STALEMATE BETWEEN TELANGANA & ANDHRA PRADESH
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- In 2014, the Andhra Pradesh Reorganisation Act of 2014, commonly known as the Telangana Act, bifurcated Andhra Pradesh into Telangana and the residuary Andhra Pradesh state, but still, the division of assets and liabilities between the two States remain elusive as both States make their interpretation of the provisions under the Andhra Pradesh Reorganisation Act 2014.
- Several bilateral meetings between the two States as well as those convened by the Union Home Ministry failed.
- Now the State government of Andhra Pradesh has approached the Supreme Court to seek “just, reasonable and equitable apportionment” of assets and liabilities.
Assets to be divided:
- There are 91 institutions under Schedule IX and 142 institutions under Schedule X of the Andhra Pradesh Reorganisation Act 2014.
- The division of another 12 institutions not mentioned in the Act has also become a controversial point between the two States.
- The overall dispute involves 245 institutions with a total fixed asset value of ₹1.42 lakh crore.
Stand of Andhra Pradesh Government:
- The Andhra Government is asking for the implementation of the recommendations given by the Sheela Bhide expert committee for the bifurcation of 89 out of the 91 Schedule IX institutions.
- The Andhra Pradesh Government highlighted that the recommendations of the expert committee need to be accepted to expedite the process of division of these institutions.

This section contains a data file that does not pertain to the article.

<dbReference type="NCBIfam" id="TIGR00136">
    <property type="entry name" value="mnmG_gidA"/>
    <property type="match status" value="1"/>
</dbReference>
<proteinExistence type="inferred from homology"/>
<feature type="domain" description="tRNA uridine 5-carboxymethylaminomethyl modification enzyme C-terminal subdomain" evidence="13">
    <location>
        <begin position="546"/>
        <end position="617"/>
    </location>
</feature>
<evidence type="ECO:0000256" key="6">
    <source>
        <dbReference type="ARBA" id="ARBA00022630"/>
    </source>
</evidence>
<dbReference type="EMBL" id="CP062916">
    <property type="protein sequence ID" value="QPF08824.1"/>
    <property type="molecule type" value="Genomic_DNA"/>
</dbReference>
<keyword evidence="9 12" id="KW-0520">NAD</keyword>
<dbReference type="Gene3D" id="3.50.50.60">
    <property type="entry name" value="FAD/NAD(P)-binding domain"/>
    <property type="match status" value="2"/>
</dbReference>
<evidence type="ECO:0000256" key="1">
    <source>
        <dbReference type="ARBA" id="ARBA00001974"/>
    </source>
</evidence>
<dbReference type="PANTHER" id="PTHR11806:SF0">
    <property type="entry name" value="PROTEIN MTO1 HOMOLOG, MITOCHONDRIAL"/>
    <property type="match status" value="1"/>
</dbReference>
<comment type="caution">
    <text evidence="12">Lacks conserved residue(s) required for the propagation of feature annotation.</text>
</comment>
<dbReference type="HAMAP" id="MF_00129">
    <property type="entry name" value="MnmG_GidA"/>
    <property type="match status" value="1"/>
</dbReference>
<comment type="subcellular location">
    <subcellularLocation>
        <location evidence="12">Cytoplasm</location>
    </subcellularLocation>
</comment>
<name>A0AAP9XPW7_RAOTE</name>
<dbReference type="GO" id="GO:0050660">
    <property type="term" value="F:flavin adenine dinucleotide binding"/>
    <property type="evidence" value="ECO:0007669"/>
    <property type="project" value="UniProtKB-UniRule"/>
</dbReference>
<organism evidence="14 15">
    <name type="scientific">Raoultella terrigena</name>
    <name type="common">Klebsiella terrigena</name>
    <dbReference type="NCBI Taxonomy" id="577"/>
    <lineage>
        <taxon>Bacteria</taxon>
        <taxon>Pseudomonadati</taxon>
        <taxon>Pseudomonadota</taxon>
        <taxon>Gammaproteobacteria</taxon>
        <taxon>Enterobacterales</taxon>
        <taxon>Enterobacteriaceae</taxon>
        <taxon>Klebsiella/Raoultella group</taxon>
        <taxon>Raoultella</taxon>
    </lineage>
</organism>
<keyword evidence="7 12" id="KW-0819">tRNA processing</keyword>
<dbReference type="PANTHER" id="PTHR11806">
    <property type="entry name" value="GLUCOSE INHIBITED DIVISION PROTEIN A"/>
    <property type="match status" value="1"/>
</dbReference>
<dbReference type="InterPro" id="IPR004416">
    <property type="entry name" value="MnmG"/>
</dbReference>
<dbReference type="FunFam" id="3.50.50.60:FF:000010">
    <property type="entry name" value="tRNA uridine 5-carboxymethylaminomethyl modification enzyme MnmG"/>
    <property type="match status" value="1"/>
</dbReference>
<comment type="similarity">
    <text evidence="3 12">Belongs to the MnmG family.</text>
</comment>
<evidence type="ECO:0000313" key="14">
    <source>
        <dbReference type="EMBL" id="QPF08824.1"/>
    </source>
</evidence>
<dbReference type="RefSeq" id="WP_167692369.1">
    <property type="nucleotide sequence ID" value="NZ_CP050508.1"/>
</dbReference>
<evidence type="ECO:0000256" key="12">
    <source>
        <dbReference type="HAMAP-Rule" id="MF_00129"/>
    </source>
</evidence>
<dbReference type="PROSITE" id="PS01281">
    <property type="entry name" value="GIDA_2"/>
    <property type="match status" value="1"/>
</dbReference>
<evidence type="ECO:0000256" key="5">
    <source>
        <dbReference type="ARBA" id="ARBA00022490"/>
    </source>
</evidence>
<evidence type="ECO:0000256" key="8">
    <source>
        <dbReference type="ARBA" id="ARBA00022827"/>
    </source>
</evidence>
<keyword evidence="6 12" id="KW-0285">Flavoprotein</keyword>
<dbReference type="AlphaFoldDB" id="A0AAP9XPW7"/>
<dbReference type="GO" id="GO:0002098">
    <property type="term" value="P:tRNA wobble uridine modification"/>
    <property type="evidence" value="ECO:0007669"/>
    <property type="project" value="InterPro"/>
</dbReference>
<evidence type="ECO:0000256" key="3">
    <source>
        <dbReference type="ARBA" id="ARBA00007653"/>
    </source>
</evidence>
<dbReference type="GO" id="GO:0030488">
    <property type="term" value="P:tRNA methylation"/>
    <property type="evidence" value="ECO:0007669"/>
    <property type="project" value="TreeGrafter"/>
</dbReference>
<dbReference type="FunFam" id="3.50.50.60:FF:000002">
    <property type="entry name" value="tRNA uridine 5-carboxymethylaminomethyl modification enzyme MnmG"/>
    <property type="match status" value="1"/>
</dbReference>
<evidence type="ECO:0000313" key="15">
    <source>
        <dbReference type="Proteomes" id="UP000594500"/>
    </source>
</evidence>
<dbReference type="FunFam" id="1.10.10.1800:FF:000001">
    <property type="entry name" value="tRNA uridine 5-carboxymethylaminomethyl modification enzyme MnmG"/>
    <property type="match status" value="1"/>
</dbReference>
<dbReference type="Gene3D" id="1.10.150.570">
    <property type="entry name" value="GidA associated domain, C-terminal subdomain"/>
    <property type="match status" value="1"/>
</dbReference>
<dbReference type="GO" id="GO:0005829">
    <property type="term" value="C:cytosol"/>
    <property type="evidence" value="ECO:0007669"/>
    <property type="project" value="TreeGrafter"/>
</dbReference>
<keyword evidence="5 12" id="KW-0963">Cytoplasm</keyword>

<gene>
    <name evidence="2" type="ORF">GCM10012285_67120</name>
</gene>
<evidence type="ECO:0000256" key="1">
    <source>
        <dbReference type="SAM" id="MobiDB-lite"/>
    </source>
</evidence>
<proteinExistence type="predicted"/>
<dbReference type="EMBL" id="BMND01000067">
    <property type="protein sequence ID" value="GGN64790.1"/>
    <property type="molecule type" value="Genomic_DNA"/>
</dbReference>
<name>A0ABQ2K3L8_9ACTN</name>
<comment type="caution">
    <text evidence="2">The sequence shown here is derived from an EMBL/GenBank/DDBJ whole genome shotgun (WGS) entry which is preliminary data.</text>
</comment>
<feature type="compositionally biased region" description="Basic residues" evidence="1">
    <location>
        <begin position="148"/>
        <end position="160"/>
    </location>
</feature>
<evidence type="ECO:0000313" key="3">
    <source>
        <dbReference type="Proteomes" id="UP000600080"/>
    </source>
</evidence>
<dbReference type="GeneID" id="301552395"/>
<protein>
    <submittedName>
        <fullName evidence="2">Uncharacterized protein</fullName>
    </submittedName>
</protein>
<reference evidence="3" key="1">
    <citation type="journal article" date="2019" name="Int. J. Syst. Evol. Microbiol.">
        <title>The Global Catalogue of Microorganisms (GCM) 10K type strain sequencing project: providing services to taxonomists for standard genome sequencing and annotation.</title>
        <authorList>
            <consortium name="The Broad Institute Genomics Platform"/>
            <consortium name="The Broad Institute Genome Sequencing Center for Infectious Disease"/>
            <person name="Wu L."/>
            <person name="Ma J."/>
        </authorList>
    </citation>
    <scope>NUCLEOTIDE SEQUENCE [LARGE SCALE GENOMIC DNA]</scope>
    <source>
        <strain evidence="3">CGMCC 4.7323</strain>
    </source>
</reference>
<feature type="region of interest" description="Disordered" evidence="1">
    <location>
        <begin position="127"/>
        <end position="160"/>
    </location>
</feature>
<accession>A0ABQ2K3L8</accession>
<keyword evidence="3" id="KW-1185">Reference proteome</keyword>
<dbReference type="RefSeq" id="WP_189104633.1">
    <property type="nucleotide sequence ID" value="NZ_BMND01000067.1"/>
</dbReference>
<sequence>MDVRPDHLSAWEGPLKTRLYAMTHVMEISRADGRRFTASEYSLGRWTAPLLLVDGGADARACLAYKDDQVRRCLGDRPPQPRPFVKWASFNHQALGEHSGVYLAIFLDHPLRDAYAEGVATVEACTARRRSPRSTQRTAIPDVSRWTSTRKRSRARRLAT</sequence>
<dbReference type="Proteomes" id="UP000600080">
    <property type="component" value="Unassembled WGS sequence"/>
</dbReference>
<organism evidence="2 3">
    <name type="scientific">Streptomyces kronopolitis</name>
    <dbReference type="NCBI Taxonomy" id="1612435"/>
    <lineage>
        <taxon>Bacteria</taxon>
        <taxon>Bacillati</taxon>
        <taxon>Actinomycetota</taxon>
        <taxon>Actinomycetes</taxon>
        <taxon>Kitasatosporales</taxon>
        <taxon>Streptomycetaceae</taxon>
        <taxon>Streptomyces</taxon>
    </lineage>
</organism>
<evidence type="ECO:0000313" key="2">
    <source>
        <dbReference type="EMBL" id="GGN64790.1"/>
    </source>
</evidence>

Sheela Bhide expert committee:
- The committee has recommended the division of 89 out of the 91 Schedule IX institutions.
- It was criticized by the Telangana government which said it is against the spirit of the Reorganisation Act.
Stand of Telangana Government:
- The state government of Telangana stated that the expert committee’s recommendations were against the interests of Telangana.
Role of the Union Government:
- The 2014 Act empowers the Union Government to intervene as and when needed. The Home Ministry taking steps to expeditiously and amicably settle the issues between the two States.
- The Union Home Ministry headed several meetings with the Chief Secretaries of the two States to resolve the matter.
- Interstate disputes can be resolved by the states themselves or by the Centre through dialogue and political settlements.
- The Union Government can work as a facilitator or a neutral mediator.
- The Parliament can bring a law to resolve disputes between states.
- Disputes can also be settled by the Supreme Court in its original jurisdiction. Article 131 of the Indian Constitution says “Subject to the provisions of this Constitution, the Supreme Court shall, to the exclusion of any other court, have original jurisdiction in any dispute;
- Between the Government of India and one or more States.
- Between the Government of India and any State or States on one side and one or more other States on the other.
- Between two or more States.
- Article 263 of the Constitution gives powers to the President to set up an Inter-state Council for the resolution of disputes between states.
- Inter-state disputes need to be settled quickly and impartially otherwise they become festering sores that create friction, prevent development, give a perverse direction to the energies of people and governments and generate hard feelings on all sides.